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IDNR urges residents to leave bear alone

Black bear was in Mt. Morris, then up a tree before moving on

Published: Wednesday, June 18, 2014 4:42 p.m. CDT • Updated: Friday, June 20, 2014 5:20 p.m. CDT
Caption
A black bear looks down on the crowd after being spotted in an oak tree southwest of Mt. Morris on Wednesday. IDNR is urging residents to leave the bear alone. Photo by Earleen Hinton
Caption
A crowd gathered southwest of Mt. Morris when the bear was spotted in an oak tree Wednesday morning. IDNR is urging residents to leave the bear alone. Photo by Earleen Hinton
Caption
A black bear pokes his head out from around a branch of the tree he had climbed Wednesday near Mt. Morris. The IDNR is urging residents to leave the bear alone. Photo by Earleen Hinton

UPDATE: Robert Frazier, Acting Regional Commander for the Illinois Department of Natural Resources Conservation Police, said Friday afternoon that no sightings of the bear have been reported since Wednesday evening when it climbed down from the tree and headed west.

By Kathleen Schultz - Sauk Valley Media

The little black bear that's been wandering around northern Illinois the past few weeks was 20 feet up an oak tree, southwest of Mt. Morris off Lowell Park Road, Wednesday afternoon.

He was being ogled, photoed and filmed by 20 or so people until police came to break up the crowd.

An audience, though, is the last thing he needs. The bear's best chance of survival is for people to keep their distance, so he can find his way back to his natural habitat and does not become accustomed to humans, said Chris Young, a spokesman with the Illinois Department of Natural Resources.

"We have been counseling people to leave him alone. So far, it's been going really well, so we're going to keep reiterating that message," Young said.

The bear is likely a young male, pushed out of his home territory by adults and sent off to make his own way in the world, Young said. He's minding his own business, doing what bears do – looking for a home, and probably a mate.

He's also not staying in one place; he's not finding suitable habitat here, and so he seems to be looping his way back toward the Mississippi River, which is a good thing, Young said.

The IDNR does not want to trap him, for a variety of reasons: he's shown no signs of aggression, finding his own habitat is what he's supposed to do, no zoo is going to want him, there's no reason to lock him up in a research facility ... in short, they want to let the bear be a bear.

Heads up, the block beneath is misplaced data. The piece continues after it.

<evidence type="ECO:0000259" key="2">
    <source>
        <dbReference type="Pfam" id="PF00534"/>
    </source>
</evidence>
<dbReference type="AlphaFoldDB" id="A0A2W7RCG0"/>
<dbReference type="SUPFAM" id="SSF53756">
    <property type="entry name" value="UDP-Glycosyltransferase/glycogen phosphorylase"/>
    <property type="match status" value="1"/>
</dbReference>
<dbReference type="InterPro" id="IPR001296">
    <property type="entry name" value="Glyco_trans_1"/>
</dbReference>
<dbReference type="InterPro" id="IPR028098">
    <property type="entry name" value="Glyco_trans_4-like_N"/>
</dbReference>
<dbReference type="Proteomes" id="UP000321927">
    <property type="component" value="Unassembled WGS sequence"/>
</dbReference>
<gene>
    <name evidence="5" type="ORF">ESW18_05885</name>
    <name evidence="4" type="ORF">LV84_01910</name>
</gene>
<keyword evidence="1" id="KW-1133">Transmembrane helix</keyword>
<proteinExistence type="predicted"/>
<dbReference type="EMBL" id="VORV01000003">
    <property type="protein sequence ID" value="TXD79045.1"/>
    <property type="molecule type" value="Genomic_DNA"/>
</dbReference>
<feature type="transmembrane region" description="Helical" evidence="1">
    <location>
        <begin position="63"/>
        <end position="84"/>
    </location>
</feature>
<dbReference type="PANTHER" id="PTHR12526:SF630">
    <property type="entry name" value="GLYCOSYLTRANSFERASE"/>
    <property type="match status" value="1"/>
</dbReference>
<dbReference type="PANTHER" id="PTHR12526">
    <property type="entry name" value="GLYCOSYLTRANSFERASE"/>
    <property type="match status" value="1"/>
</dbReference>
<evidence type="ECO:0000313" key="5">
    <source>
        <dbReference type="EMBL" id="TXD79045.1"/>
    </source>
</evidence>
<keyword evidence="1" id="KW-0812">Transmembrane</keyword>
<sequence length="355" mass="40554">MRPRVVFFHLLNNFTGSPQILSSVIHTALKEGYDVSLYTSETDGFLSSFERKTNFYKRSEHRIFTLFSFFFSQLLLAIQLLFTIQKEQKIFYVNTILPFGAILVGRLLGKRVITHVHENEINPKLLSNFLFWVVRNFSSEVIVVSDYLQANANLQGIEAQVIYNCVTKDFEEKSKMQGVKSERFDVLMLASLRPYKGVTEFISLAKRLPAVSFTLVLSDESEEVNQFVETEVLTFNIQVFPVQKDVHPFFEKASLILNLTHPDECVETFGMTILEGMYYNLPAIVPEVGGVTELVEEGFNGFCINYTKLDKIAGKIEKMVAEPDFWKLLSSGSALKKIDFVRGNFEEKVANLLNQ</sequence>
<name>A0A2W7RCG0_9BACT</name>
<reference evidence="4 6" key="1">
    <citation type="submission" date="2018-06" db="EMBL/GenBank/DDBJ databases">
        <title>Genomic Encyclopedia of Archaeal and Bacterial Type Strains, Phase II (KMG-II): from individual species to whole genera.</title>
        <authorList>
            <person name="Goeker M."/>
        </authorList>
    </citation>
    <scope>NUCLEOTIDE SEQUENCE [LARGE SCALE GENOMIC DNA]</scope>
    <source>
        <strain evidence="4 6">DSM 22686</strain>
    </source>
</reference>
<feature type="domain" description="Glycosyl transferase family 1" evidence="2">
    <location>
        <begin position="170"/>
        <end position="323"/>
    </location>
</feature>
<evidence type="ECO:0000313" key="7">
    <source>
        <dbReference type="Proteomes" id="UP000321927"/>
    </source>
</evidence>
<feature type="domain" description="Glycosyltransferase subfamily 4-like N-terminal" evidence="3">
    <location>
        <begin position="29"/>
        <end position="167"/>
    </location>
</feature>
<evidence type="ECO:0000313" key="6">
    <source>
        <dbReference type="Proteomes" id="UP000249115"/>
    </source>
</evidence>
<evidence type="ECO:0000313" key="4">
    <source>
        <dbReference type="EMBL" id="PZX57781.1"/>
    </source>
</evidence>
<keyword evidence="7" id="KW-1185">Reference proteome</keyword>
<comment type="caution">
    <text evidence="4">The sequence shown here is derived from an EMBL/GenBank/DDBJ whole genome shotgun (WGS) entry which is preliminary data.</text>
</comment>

"If the bear poses a threat, we will have to re-evaluate, but right now it hasn't given us any reason to," Young said.

Illinois once had thousands of black bears, but by the mid-1800s, settlers had harvested them all for their meat and hides, so "it's a special thing that the bear's here," he said.

His rarity, though, is what's making him so popular—he even has his own Facebook page.

The IDNR is keeping track of the little bruin, which was spotted more than a dozen times in DeKalb County last week before being seen Friday afternoon in a large stack of timber on a farm in Ogle County near Rochelle. He was also seen and photographed just east of Chana on Sunday.

Before that, he also was sighted several times in Stephenson, Winnebago and Boone counties, all of which border Wisconsin, where he is believed to have originated.

Earlier on Wednesday, he was spotted in Mt. Morris on several streets including Brayton and McKendrie near Dillehay Park.

Police, and nearly 50 onlookers some in their vehicles, watched as the bear ran from a backyard, crossing McKendrie Street and into nearby cornfields.

He's not the first American black bear to ramble through the region.

According to the Illinois Extension Service, on Feb. 3, 2009 IDNR Conservation Police tranquilized a 200-pound black bear boar that had been roaming Bureau County. It first was spotted in June 2008 near Sheffield; it was near Neponset when it was caught.

That bear, which was thought to have been in the care of humans before being released or escaping, was taken to a USDA licensed facility in southern Illinois.

The little Ogle County bruin probably won't be the last, either. "We can probably expect one from time to time," Young said.

If all goes well, this one should just pad off into his future, wandering off the way he wandered in.

"The best bet is just to let him make his way," Young said.

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